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How to Sort Through the Mundane For Creative Living

4096px-Vincent_van_Gogh_-_Starry_Night_-_painting used for creative living article

Creative Living Beyond the Constant Humdrum of the Daily Daily Distractions in Creative Living The Muse Why Do We Create and How to Persuade the Muse Perseverance First We Start By Being Unsatisfied Then We Fight the Distractions We Meditate We Focus on The Littlest of Details and Let Results Take Care of Themselves It …

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How to Find Your Passions – Playing Devil’s Advocate

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How to Find Passion, Hard Questions to Test Your Passion, How to Follow Your Passion, and What If One Doesn’t Have a Passion

You can jump to the individual section right away through this Table of Content

  1. How to find your passions
  2. Questions to ask yourself to test your passions
  3. How to pursue your passion
  4. What to do if you don’t have a passion

 

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Why You Should Break The Routine, Sometimes

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To Break the Routine or Not to Break the Routine?

 

I woke up feeling low-spirited today morning.

As my 7:10 am alarm rang, I extended my arm and fumbled for my phone on the floor, where it lays at night. I switched off the alarm. Then I pulled my arm inside my white duvet again and closed my eyes. My partner shut off his 7:20 am alarm, too.

While he pushed his phone under his crumbly pillow, we took a peek at each other, and then our eyes closed.

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Creative Routine and Rituals – How to Dream and Create Consistently

blurred pencils colorful in water used in an article on creative schedules

While some people can’t focus until they have meandered around for hours and finally give in to guilt, others sit and get amazing work done by just holding the pen right: having a daily creative routine could be complicated or could come simple and natural.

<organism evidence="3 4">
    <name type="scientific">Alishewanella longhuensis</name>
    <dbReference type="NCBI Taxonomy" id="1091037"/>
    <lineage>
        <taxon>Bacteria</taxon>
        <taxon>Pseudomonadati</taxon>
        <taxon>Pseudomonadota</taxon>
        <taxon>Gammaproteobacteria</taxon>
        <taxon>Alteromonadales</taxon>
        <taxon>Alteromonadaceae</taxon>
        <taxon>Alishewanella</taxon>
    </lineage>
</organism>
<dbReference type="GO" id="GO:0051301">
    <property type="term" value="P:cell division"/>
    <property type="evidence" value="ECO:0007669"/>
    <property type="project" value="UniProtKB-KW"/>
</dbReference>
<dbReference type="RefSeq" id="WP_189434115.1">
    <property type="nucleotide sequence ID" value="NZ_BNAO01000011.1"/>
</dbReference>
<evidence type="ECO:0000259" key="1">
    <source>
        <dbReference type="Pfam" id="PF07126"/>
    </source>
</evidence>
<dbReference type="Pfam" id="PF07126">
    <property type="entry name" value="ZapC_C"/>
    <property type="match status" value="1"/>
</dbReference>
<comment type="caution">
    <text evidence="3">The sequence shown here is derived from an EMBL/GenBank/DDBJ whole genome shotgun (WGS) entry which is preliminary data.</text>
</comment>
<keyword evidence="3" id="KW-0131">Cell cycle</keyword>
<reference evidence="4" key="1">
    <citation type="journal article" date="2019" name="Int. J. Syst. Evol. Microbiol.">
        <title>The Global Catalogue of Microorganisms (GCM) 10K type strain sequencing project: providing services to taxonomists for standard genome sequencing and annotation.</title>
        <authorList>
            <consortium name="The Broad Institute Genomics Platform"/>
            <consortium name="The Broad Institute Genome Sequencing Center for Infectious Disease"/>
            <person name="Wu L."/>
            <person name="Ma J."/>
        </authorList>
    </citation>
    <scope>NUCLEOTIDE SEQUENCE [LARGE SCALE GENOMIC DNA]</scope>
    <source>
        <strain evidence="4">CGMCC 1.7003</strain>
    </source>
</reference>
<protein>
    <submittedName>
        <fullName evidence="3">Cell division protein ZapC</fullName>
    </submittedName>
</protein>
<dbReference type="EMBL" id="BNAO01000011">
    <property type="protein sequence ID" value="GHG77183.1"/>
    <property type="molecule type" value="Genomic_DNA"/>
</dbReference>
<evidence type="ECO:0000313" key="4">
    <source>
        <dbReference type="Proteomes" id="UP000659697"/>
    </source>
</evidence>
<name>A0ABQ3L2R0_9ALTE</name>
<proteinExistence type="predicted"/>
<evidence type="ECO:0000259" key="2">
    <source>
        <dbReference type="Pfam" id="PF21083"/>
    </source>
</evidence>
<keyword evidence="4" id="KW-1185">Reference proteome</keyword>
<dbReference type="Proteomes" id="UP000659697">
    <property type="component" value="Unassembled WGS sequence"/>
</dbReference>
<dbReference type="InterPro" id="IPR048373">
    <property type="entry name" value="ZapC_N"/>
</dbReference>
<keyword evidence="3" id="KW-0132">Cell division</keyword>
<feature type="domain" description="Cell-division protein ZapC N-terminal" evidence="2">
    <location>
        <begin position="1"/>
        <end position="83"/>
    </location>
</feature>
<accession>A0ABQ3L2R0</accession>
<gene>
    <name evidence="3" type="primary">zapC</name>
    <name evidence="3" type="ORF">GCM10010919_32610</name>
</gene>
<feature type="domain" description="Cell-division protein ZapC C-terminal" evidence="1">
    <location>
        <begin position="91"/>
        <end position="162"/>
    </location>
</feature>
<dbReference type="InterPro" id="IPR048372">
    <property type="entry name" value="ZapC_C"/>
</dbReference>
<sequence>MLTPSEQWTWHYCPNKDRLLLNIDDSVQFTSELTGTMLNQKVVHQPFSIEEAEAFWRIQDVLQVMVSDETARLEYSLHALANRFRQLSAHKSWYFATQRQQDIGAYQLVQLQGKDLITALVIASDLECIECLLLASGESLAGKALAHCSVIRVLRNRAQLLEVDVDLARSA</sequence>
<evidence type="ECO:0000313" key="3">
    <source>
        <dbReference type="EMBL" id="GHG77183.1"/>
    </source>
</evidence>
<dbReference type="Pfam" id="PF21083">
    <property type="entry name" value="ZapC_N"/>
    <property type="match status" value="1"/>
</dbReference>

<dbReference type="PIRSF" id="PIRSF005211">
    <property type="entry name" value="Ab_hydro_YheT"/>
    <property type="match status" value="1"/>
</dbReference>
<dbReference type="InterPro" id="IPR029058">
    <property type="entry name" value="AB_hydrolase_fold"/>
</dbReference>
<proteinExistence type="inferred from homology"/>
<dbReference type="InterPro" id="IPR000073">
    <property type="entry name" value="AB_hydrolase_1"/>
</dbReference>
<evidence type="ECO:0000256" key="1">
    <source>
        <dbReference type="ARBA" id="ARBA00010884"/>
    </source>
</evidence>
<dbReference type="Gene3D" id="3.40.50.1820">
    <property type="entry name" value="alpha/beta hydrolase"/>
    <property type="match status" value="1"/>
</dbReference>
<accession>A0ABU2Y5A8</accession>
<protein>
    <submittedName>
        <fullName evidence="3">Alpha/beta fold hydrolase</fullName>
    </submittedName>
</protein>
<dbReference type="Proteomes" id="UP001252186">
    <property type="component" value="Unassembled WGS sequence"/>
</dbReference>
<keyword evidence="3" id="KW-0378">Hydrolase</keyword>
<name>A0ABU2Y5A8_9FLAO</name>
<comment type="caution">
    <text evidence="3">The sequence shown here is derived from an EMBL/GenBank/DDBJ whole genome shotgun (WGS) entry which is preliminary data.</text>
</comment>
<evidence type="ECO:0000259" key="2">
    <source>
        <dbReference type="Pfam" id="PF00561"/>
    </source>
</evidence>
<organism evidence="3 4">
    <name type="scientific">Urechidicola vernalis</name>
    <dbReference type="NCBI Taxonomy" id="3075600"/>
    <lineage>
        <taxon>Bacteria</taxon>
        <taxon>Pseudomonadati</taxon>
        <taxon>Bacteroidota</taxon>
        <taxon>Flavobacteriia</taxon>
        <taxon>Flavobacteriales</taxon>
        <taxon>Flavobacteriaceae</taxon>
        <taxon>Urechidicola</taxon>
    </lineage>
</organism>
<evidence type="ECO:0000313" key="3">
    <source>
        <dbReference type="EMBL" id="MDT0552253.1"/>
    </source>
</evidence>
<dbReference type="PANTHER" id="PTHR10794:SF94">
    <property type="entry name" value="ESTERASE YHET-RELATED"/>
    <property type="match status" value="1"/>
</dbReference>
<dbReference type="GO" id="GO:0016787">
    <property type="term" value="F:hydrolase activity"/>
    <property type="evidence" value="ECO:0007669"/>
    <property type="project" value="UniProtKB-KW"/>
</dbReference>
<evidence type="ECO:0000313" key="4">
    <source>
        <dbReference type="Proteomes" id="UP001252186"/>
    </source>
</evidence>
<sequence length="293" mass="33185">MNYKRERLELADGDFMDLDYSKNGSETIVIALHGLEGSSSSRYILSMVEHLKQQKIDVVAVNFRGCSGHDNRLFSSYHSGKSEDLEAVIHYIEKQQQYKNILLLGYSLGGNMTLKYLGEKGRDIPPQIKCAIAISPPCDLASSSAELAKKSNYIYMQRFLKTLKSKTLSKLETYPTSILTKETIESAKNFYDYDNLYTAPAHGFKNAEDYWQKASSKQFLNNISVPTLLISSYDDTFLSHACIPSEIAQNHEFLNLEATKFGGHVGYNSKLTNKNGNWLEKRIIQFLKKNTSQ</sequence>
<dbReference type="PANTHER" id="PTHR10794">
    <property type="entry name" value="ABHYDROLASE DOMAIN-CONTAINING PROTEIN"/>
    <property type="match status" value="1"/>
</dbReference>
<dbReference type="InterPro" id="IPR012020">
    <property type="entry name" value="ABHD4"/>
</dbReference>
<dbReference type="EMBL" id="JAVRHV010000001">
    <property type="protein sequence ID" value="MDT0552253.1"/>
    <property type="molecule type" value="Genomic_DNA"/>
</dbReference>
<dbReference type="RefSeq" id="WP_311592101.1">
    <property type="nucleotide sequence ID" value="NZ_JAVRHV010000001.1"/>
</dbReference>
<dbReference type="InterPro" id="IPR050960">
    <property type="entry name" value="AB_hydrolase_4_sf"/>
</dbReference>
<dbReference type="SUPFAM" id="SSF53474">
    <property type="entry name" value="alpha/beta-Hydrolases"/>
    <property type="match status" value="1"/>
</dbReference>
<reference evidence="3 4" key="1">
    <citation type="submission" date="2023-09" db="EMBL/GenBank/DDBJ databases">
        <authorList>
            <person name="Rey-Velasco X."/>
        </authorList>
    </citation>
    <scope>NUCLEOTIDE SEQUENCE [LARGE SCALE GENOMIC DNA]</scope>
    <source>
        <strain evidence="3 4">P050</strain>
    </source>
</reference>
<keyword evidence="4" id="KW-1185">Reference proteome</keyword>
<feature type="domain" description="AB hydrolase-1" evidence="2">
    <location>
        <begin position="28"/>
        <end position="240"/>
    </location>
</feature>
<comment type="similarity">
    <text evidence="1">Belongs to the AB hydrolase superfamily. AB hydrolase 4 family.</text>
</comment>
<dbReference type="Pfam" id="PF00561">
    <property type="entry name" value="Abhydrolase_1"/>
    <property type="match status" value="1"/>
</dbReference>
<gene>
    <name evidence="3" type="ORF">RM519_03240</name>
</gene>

What does a creative schedule even mean? A schedule that inspires creativity and helps the creators (writers, painters, entrepreneurs, designers, artists, and other creative professionals) forge their imaginations most desirably.

Also, creativity is subjective. A coder is creative when she can write a 100 line code in 10. A marketeer is creative when he can sell a toothpaste such as Pepsodent to the human race. 

Anyone with original ideas (in or out of their work sphere) is creative. 

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Why You Shouldn’t Be Okay To Be Bored With Work

a woman photographer clicking a fish used as feature image for the article on why being bored with work isn't normal

Why We Believe Work Is Boring, Why Is It Wrong To Think So and How to Fix It

A lot of us get bored with work. But we think that it is okay to get bored at our jobs and we continue working. In this article I unfurl why we expect work to be boring, why it shouldn’t be, and how does this belief harms us.

 

Why Do We Think That Being Bored With Work Is Normal

 

We always say that work is supposed to be boring — because adults separate the idea of fun and work early on for us.